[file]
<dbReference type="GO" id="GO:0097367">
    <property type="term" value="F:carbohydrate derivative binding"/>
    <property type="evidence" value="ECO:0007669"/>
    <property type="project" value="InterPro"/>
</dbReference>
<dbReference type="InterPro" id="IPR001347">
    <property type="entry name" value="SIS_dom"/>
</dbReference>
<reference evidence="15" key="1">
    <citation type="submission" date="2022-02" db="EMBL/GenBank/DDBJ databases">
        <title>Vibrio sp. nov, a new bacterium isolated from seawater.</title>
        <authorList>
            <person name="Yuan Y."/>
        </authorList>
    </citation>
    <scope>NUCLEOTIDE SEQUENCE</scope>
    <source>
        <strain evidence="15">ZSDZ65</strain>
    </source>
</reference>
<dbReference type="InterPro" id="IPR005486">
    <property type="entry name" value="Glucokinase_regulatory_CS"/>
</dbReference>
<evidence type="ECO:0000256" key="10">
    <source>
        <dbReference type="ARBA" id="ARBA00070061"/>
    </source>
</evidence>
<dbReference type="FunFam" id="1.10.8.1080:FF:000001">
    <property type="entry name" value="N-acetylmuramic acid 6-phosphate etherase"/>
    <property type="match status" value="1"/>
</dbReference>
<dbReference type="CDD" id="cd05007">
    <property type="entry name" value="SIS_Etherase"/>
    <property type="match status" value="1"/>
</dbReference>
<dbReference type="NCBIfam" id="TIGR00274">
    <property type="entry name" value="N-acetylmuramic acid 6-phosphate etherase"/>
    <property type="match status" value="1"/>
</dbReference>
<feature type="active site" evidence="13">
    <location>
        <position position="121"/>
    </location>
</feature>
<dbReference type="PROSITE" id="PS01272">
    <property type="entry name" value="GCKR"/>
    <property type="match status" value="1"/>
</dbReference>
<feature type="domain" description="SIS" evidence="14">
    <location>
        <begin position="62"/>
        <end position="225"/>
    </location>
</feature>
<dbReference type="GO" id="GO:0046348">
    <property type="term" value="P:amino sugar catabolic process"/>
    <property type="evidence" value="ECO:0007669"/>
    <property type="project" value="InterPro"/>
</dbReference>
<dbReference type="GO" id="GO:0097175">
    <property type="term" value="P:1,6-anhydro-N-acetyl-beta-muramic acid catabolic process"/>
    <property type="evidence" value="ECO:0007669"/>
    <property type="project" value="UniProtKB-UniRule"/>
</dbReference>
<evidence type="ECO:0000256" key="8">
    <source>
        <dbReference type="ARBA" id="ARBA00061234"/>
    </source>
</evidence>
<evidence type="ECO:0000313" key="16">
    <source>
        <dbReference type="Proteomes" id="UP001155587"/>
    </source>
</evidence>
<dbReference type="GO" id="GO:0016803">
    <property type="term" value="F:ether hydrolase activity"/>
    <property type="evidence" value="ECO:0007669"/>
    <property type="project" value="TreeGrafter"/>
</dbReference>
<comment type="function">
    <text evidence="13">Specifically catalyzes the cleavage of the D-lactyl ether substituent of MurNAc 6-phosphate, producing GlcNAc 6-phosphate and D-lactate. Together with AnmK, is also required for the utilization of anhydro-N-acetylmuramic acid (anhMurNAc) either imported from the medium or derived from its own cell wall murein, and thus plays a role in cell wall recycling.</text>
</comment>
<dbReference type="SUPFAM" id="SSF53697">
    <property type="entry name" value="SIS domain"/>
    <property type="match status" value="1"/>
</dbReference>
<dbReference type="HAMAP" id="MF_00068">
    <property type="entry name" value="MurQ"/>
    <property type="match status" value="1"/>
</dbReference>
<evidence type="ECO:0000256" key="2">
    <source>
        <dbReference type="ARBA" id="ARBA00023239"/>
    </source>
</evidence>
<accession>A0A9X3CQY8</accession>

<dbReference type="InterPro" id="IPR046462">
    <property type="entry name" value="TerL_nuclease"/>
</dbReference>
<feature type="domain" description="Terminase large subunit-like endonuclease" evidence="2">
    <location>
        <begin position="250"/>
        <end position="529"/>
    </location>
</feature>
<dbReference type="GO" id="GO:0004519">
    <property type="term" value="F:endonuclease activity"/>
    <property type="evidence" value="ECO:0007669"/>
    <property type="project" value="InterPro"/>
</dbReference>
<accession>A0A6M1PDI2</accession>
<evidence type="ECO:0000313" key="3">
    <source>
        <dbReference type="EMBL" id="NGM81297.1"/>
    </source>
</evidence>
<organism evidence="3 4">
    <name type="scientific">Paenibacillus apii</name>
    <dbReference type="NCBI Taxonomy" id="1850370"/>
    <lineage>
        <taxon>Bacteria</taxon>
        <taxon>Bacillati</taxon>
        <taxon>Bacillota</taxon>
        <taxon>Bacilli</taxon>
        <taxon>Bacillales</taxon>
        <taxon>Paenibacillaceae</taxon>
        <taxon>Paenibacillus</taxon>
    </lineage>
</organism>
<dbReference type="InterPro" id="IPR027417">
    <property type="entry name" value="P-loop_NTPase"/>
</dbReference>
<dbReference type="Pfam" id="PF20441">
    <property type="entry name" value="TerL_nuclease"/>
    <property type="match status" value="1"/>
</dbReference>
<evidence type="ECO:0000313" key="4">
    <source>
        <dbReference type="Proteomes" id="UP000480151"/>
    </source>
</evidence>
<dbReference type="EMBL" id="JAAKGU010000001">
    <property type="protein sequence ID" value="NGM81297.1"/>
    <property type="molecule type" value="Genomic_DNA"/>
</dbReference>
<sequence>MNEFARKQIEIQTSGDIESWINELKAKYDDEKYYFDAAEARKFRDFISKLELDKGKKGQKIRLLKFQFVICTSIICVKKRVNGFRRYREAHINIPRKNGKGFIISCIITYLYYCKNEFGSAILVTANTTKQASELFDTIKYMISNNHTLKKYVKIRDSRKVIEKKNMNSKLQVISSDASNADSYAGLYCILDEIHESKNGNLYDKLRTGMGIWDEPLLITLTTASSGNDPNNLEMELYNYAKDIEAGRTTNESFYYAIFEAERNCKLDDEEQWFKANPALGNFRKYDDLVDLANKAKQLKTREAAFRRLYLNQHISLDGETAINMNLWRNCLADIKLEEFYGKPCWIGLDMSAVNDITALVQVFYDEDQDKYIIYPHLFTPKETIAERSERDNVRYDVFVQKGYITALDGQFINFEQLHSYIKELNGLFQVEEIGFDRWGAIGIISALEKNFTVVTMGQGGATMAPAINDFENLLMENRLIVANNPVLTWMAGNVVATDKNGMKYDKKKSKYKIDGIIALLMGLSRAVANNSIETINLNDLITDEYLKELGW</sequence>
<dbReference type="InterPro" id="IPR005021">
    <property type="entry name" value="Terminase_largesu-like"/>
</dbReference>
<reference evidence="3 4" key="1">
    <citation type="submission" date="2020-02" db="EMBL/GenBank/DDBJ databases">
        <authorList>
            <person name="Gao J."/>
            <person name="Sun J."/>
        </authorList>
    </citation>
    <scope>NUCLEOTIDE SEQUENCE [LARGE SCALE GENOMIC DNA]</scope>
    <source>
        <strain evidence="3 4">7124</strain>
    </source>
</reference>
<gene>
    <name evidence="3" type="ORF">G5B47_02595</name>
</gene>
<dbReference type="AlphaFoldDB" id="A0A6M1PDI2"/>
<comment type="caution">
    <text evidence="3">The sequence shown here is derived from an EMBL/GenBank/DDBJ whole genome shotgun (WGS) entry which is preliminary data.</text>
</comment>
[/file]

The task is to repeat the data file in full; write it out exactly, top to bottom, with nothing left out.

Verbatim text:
<dbReference type="GO" id="GO:0097367">
    <property type="term" value="F:carbohydrate derivative binding"/>
    <property type="evidence" value="ECO:0007669"/>
    <property type="project" value="InterPro"/>
</dbReference>
<dbReference type="InterPro" id="IPR001347">
    <property type="entry name" value="SIS_dom"/>
</dbReference>
<reference evidence="15" key="1">
    <citation type="submission" date="2022-02" db="EMBL/GenBank/DDBJ databases">
        <title>Vibrio sp. nov, a new bacterium isolated from seawater.</title>
        <authorList>
            <person name="Yuan Y."/>
        </authorList>
    </citation>
    <scope>NUCLEOTIDE SEQUENCE</scope>
    <source>
        <strain evidence="15">ZSDZ65</strain>
    </source>
</reference>
<dbReference type="InterPro" id="IPR005486">
    <property type="entry name" value="Glucokinase_regulatory_CS"/>
</dbReference>
<evidence type="ECO:0000256" key="10">
    <source>
        <dbReference type="ARBA" id="ARBA00070061"/>
    </source>
</evidence>
<dbReference type="FunFam" id="1.10.8.1080:FF:000001">
    <property type="entry name" value="N-acetylmuramic acid 6-phosphate etherase"/>
    <property type="match status" value="1"/>
</dbReference>
<dbReference type="CDD" id="cd05007">
    <property type="entry name" value="SIS_Etherase"/>
    <property type="match status" value="1"/>
</dbReference>
<dbReference type="NCBIfam" id="TIGR00274">
    <property type="entry name" value="N-acetylmuramic acid 6-phosphate etherase"/>
    <property type="match status" value="1"/>
</dbReference>
<feature type="active site" evidence="13">
    <location>
        <position position="121"/>
    </location>
</feature>
<dbReference type="PROSITE" id="PS01272">
    <property type="entry name" value="GCKR"/>
    <property type="match status" value="1"/>
</dbReference>
<feature type="domain" description="SIS" evidence="14">
    <location>
        <begin position="62"/>
        <end position="225"/>
    </location>
</feature>
<dbReference type="GO" id="GO:0046348">
    <property type="term" value="P:amino sugar catabolic process"/>
    <property type="evidence" value="ECO:0007669"/>
    <property type="project" value="InterPro"/>
</dbReference>
<dbReference type="GO" id="GO:0097175">
    <property type="term" value="P:1,6-anhydro-N-acetyl-beta-muramic acid catabolic process"/>
    <property type="evidence" value="ECO:0007669"/>
    <property type="project" value="UniProtKB-UniRule"/>
</dbReference>
<evidence type="ECO:0000256" key="8">
    <source>
        <dbReference type="ARBA" id="ARBA00061234"/>
    </source>
</evidence>
<evidence type="ECO:0000313" key="16">
    <source>
        <dbReference type="Proteomes" id="UP001155587"/>
    </source>
</evidence>
<dbReference type="GO" id="GO:0016803">
    <property type="term" value="F:ether hydrolase activity"/>
    <property type="evidence" value="ECO:0007669"/>
    <property type="project" value="TreeGrafter"/>
</dbReference>
<comment type="function">
    <text evidence="13">Specifically catalyzes the cleavage of the D-lactyl ether substituent of MurNAc 6-phosphate, producing GlcNAc 6-phosphate and D-lactate. Together with AnmK, is also required for the utilization of anhydro-N-acetylmuramic acid (anhMurNAc) either imported from the medium or derived from its own cell wall murein, and thus plays a role in cell wall recycling.</text>
</comment>
<dbReference type="SUPFAM" id="SSF53697">
    <property type="entry name" value="SIS domain"/>
    <property type="match status" value="1"/>
</dbReference>
<dbReference type="HAMAP" id="MF_00068">
    <property type="entry name" value="MurQ"/>
    <property type="match status" value="1"/>
</dbReference>
<evidence type="ECO:0000256" key="2">
    <source>
        <dbReference type="ARBA" id="ARBA00023239"/>
    </source>
</evidence>
<accession>A0A9X3CQY8</accession>

<dbReference type="InterPro" id="IPR046462">
    <property type="entry name" value="TerL_nuclease"/>
</dbReference>
<feature type="domain" description="Terminase large subunit-like endonuclease" evidence="2">
    <location>
        <begin position="250"/>
        <end position="529"/>
    </location>
</feature>
<dbReference type="GO" id="GO:0004519">
    <property type="term" value="F:endonuclease activity"/>
    <property type="evidence" value="ECO:0007669"/>
    <property type="project" value="InterPro"/>
</dbReference>
<accession>A0A6M1PDI2</accession>
<evidence type="ECO:0000313" key="3">
    <source>
        <dbReference type="EMBL" id="NGM81297.1"/>
    </source>
</evidence>
<organism evidence="3 4">
    <name type="scientific">Paenibacillus apii</name>
    <dbReference type="NCBI Taxonomy" id="1850370"/>
    <lineage>
        <taxon>Bacteria</taxon>
        <taxon>Bacillati</taxon>
        <taxon>Bacillota</taxon>
        <taxon>Bacilli</taxon>
        <taxon>Bacillales</taxon>
        <taxon>Paenibacillaceae</taxon>
        <taxon>Paenibacillus</taxon>
    </lineage>
</organism>
<dbReference type="InterPro" id="IPR027417">
    <property type="entry name" value="P-loop_NTPase"/>
</dbReference>
<dbReference type="Pfam" id="PF20441">
    <property type="entry name" value="TerL_nuclease"/>
    <property type="match status" value="1"/>
</dbReference>
<evidence type="ECO:0000313" key="4">
    <source>
        <dbReference type="Proteomes" id="UP000480151"/>
    </source>
</evidence>
<dbReference type="EMBL" id="JAAKGU010000001">
    <property type="protein sequence ID" value="NGM81297.1"/>
    <property type="molecule type" value="Genomic_DNA"/>
</dbReference>
<sequence>MNEFARKQIEIQTSGDIESWINELKAKYDDEKYYFDAAEARKFRDFISKLELDKGKKGQKIRLLKFQFVICTSIICVKKRVNGFRRYREAHINIPRKNGKGFIISCIITYLYYCKNEFGSAILVTANTTKQASELFDTIKYMISNNHTLKKYVKIRDSRKVIEKKNMNSKLQVISSDASNADSYAGLYCILDEIHESKNGNLYDKLRTGMGIWDEPLLITLTTASSGNDPNNLEMELYNYAKDIEAGRTTNESFYYAIFEAERNCKLDDEEQWFKANPALGNFRKYDDLVDLANKAKQLKTREAAFRRLYLNQHISLDGETAINMNLWRNCLADIKLEEFYGKPCWIGLDMSAVNDITALVQVFYDEDQDKYIIYPHLFTPKETIAERSERDNVRYDVFVQKGYITALDGQFINFEQLHSYIKELNGLFQVEEIGFDRWGAIGIISALEKNFTVVTMGQGGATMAPAINDFENLLMENRLIVANNPVLTWMAGNVVATDKNGMKYDKKKSKYKIDGIIALLMGLSRAVANNSIETINLNDLITDEYLKELGW</sequence>
<dbReference type="InterPro" id="IPR005021">
    <property type="entry name" value="Terminase_largesu-like"/>
</dbReference>
<reference evidence="3 4" key="1">
    <citation type="submission" date="2020-02" db="EMBL/GenBank/DDBJ databases">
        <authorList>
            <person name="Gao J."/>
            <person name="Sun J."/>
        </authorList>
    </citation>
    <scope>NUCLEOTIDE SEQUENCE [LARGE SCALE GENOMIC DNA]</scope>
    <source>
        <strain evidence="3 4">7124</strain>
    </source>
</reference>
<gene>
    <name evidence="3" type="ORF">G5B47_02595</name>
</gene>
<dbReference type="AlphaFoldDB" id="A0A6M1PDI2"/>
<comment type="caution">
    <text evidence="3">The sequence shown here is derived from an EMBL/GenBank/DDBJ whole genome shotgun (WGS) entry which is preliminary data.</text>
</comment>